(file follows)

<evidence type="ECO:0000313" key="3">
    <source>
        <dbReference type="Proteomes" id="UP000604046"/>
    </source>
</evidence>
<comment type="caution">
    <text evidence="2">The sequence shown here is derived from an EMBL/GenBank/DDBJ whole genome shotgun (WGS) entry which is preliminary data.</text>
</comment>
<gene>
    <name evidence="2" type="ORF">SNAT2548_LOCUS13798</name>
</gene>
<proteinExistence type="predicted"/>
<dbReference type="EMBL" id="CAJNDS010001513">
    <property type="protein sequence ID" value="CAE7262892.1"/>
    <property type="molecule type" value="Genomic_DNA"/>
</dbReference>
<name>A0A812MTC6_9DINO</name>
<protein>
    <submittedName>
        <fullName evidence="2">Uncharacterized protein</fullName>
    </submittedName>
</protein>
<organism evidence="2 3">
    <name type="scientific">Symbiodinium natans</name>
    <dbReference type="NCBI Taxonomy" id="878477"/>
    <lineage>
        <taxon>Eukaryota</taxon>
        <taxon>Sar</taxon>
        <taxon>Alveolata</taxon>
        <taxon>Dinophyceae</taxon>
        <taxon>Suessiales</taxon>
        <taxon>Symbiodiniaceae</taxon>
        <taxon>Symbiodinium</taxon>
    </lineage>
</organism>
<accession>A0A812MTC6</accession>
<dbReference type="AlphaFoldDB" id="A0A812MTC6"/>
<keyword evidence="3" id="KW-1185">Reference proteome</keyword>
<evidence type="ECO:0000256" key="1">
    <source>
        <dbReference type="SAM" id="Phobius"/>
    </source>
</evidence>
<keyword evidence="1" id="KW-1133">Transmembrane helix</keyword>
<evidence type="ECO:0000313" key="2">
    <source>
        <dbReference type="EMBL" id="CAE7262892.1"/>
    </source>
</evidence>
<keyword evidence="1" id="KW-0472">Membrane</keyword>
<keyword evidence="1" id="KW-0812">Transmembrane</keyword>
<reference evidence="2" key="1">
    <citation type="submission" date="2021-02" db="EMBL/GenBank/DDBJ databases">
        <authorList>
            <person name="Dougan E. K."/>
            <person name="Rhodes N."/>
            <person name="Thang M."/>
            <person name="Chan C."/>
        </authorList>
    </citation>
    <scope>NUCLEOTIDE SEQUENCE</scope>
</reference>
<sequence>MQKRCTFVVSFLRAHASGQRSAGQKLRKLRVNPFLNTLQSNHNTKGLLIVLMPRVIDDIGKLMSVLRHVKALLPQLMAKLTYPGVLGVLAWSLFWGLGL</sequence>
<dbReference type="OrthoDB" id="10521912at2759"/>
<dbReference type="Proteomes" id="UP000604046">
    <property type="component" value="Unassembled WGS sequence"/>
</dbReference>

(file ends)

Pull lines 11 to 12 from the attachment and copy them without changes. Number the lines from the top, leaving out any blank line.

</gene>
<proteinExistence type="predicted"/>